• Would suffer extreme hardship involving unusual and severe harm if you were removed from the United States. 

If you were under the age of 18 at the time  at least one of the acts of trafficking occurred, or if you are unable to cooperate with a law enforcement request due to physical or psychological trauma, you may qualify for T nonimmigrant status without complying with a request to assist law enforcement. 

You must also be admissible to the United States or obtain a waiver of all relevant grounds of inadmissibility. 

Q.   Are There Fees That I Must Pay to Apply for the T Visa? 
A.   There is no fee to file a Form I-914, Application for T Nonimmigrant Status. You may submit a Request for Fee Waiver, Form I-912 (or a written request), for all other forms associated with filing your Form I-914. 

Q.   Can My Family Members Also Obtain T Nonimmigrant Status? 
A.   Yes. Certain family members are eligible for derivative T nonimmigrant status. Regardless of your age, you may apply for the following family members if they are in present danger of retaliation as a result of your escape from trafficking or cooperation with law enforcement: 

  • Your parents;
  • Your unmarried siblings under 18 years of age; and 
  • The children of any age or marital status of your qualifying family members who have been granted derivative T nonimmigrant status. 

If your family members are not in present danger of retaliation, then follow the chart below:

If you are… 

Then you may apply for your... 

Under 21 years old 

  • Spouse 

  • Unmarried children who are under 21 years old 

  • Parents 

  • Unmarried siblings who are under 18 years old 

21 years old or older 

  • Spouse 

  • Unmarried children who are under 21 years old 

Q.   Are There a Limited Number of T Visas That Can Be Given Each Year? 
A.   Yes.  Congress has limited the number of T nonimmigrant visas available to principal victims of trafficking  to 5,000 visas per fiscal year. The victim’s qualifying family members do not count towards this annual cap. The T visa annual cap has never been reached. 

Q.   Can I Legally Work in the United States if I Have T Nonimmigrant Status? 
A.   Whether you need to file Form I-765, Application for Employment Authorization, depends on whether you are a principal applicant or qualifying family member.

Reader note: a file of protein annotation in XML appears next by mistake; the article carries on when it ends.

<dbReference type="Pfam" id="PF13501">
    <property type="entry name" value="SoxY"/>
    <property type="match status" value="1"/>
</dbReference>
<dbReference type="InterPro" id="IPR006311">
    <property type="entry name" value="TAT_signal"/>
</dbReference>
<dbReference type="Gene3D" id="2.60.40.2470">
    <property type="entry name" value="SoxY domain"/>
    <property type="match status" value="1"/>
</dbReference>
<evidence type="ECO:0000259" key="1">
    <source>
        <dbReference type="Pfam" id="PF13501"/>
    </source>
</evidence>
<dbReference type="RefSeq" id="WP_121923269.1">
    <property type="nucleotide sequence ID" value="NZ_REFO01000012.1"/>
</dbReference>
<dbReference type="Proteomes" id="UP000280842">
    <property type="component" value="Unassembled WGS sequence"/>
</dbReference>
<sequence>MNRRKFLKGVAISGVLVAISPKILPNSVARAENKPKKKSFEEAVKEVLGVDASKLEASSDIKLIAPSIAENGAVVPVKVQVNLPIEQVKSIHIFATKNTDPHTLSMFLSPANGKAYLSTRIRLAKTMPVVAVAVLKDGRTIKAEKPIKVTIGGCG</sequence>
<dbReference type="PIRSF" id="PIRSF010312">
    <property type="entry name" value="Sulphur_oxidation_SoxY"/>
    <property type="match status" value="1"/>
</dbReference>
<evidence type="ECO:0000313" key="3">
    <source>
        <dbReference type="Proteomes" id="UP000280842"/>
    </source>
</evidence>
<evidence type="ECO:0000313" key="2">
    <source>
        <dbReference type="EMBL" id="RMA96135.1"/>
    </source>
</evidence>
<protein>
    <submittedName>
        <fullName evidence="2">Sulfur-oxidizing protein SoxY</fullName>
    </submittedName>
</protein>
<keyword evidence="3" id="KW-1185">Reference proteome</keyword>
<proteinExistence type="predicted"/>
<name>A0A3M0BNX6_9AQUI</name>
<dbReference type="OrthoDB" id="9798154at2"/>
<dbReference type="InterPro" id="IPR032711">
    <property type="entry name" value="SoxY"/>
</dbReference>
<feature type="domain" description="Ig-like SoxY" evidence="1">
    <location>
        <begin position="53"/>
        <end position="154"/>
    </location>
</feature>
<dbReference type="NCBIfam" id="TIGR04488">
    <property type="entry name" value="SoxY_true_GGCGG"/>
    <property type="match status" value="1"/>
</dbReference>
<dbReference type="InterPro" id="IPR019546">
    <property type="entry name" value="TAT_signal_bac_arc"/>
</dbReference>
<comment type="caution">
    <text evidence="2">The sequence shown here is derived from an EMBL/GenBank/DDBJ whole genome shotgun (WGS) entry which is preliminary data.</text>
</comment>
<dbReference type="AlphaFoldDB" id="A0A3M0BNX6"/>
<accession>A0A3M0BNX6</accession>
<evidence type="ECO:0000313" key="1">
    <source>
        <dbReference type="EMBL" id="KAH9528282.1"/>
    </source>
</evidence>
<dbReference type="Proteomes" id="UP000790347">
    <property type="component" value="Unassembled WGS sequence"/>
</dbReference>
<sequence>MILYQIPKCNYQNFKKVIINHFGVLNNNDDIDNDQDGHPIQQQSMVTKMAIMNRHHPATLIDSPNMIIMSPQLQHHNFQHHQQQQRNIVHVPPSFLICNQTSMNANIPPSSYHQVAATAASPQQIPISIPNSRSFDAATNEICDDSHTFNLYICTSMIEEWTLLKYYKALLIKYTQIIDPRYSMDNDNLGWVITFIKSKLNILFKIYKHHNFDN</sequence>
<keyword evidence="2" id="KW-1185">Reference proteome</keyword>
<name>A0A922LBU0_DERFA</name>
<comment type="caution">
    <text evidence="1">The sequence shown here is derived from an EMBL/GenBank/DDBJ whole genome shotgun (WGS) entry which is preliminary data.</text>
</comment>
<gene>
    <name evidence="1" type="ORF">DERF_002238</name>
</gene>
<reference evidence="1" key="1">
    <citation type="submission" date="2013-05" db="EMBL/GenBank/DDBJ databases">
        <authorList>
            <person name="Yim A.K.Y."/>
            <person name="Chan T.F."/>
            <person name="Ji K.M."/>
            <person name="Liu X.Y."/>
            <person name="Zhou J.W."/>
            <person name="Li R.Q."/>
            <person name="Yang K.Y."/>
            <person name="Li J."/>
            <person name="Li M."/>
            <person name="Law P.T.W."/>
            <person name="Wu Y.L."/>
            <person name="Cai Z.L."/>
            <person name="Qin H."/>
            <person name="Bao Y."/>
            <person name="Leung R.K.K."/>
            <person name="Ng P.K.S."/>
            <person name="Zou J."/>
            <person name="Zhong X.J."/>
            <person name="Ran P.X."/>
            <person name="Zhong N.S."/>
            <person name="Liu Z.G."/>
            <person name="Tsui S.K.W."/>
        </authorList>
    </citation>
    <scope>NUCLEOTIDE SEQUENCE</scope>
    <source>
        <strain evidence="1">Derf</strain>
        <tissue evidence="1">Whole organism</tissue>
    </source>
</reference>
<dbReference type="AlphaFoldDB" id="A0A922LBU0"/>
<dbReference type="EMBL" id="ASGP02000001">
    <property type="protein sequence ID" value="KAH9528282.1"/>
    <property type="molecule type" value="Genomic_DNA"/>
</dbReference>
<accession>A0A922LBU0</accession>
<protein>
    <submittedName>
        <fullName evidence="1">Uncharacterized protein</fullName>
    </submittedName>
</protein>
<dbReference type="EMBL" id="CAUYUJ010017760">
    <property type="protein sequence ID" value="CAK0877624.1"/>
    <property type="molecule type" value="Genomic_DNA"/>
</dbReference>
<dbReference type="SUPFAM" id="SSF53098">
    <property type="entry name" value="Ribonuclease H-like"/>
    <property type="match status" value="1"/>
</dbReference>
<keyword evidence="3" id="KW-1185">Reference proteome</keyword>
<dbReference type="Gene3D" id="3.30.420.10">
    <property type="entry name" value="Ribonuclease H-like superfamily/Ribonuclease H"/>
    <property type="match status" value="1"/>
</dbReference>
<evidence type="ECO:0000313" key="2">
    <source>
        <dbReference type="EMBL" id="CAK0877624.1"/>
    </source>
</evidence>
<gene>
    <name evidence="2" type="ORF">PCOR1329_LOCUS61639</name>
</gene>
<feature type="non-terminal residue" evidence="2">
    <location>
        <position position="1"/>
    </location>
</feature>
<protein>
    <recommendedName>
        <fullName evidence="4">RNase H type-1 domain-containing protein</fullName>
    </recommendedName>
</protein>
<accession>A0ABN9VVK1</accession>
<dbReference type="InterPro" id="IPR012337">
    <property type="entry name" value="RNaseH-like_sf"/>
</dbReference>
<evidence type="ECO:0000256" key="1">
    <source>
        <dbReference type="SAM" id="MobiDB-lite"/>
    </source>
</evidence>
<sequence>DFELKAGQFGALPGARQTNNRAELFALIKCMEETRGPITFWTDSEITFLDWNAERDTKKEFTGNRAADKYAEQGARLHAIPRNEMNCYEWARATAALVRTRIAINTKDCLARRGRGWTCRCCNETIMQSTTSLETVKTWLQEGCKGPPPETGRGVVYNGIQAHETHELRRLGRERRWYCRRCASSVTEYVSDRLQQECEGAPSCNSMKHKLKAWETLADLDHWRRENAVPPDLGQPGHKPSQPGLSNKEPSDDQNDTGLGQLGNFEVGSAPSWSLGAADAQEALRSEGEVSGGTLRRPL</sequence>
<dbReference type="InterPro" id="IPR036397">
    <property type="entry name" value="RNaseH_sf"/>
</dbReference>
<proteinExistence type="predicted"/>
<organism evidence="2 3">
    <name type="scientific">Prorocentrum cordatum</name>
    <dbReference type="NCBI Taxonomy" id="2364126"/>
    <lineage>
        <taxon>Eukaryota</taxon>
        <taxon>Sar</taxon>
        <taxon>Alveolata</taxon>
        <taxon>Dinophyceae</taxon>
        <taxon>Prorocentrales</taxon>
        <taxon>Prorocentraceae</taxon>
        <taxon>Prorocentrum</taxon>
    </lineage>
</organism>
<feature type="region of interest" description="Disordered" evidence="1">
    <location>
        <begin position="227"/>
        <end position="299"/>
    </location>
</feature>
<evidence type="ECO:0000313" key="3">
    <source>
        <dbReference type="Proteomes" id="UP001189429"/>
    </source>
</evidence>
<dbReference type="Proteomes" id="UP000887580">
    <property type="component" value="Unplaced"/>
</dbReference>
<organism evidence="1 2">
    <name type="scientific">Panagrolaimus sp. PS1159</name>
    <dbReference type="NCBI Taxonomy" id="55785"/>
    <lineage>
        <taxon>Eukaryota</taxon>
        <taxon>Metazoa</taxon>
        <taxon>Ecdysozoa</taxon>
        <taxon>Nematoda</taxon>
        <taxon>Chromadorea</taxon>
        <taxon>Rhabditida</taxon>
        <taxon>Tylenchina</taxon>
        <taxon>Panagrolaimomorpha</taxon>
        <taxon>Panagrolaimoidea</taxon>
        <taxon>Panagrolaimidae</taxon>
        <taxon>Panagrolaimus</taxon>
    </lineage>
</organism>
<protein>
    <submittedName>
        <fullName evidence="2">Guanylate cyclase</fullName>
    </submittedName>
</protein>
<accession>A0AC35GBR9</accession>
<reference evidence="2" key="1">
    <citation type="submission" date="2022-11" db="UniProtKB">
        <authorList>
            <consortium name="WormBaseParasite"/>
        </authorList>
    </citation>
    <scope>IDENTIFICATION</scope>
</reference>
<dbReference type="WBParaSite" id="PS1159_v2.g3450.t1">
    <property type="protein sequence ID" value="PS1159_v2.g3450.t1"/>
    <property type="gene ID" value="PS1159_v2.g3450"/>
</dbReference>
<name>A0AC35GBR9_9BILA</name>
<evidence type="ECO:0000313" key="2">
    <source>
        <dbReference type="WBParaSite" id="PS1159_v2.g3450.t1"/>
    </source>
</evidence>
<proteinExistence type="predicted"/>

If your application as a principal T-1 nonimmigrant is approved, you are authorized to work. When USCIS grants T-1 nonimmigrant status to a principal applicant, an Employment Authorization Document (Form I-766/EAD) is issued at the same time. The information for the EAD is generated from the Form I-914. There is no need to file a Form I-765, Application for Employment Authorization, along with the application for T-1 nonimmigrant status if you are the principal applicant. 

If you are a qualifying family member of the principal T-1 nonimmigrant residing in the United States, you must file a Form I-765, Application for Employment Authorization, to apply for employment authorization and obtain an EAD before you are eligible to work. You may file Form I-765 with your Form I-914, Supplement A, or at a later time. If you live outside the United States, you are not eligible to receive employment authorization until you are lawfully admitted to the United States. Do not file Form I-765 if you are living outside the United States.  

Q.   How Long Am I Allowed to Remain in the United States With T Nonimmigrant Status? 
A.  T nonimmigrant status is valid for up to 4 years. Extensions are available in certain limited circumstances.  T nonimmigrants may be eligible for permanent residence (Green Card) after 3 years of continuous physical presence in the United States after first being lawfully admitted as a T nonimmigrant, or earlier, in certain circumstances, if they meet additional requirements for adjustment of status to lawful permanent residence. 

Q.   How Can I Apply For Permanent Residence (Green Card)?
A.
   You may apply for permanent residence by submitting Form I-485, Application to Register Permanent Residence or Adjust Status. You must have been lawfully admitted to the United States as a T nonimmigrant and must continue to hold such status at the time of application.

To qualify for permanent residence, you must:

  • Be physically present in the United States for a continuous period of at least three years in T nonimmigrant status, or a continuous period during the investigation or prosecution of the acts of trafficking, provided that the Attorney General has certified that the investigation or prosecution is complete, whichever time is less.
  • Maintain good moral character during your stay in the United States.
  • Have complied with any reasonable request for assistance in the investigation or prosecution of acts of trafficking demonstrate extreme hardship involving unusual and severe harm upon removal from the United States or have been under 18 years of age at the time you file this application.
  • Be admissible to the United States, or obtain a waiver of admissibility.

For more information on Green Cards, see the Victims of Human Trafficking: T Nonimmigrant Status page.
 
Q.   Is A Victim of Trafficking Eligible For Any Services And Benefits?
A.   Victims of trafficking may be eligible for a number of federally and state funded benefits and services regardless of immigration status if they have been certified by the U.S. Department of Health and Human Services (HHS), Office of Refugee Resettlement (ORR). Once a victim has been certified, they are eligible for benefits and services to the same extent as a refugee. If the victim is under the age of 18, they are eligible for certain benefits without the requirement of certification.

Additional information

To report trafficking in persons call: the National Human Trafficking Hotline at 1-888-373-7888.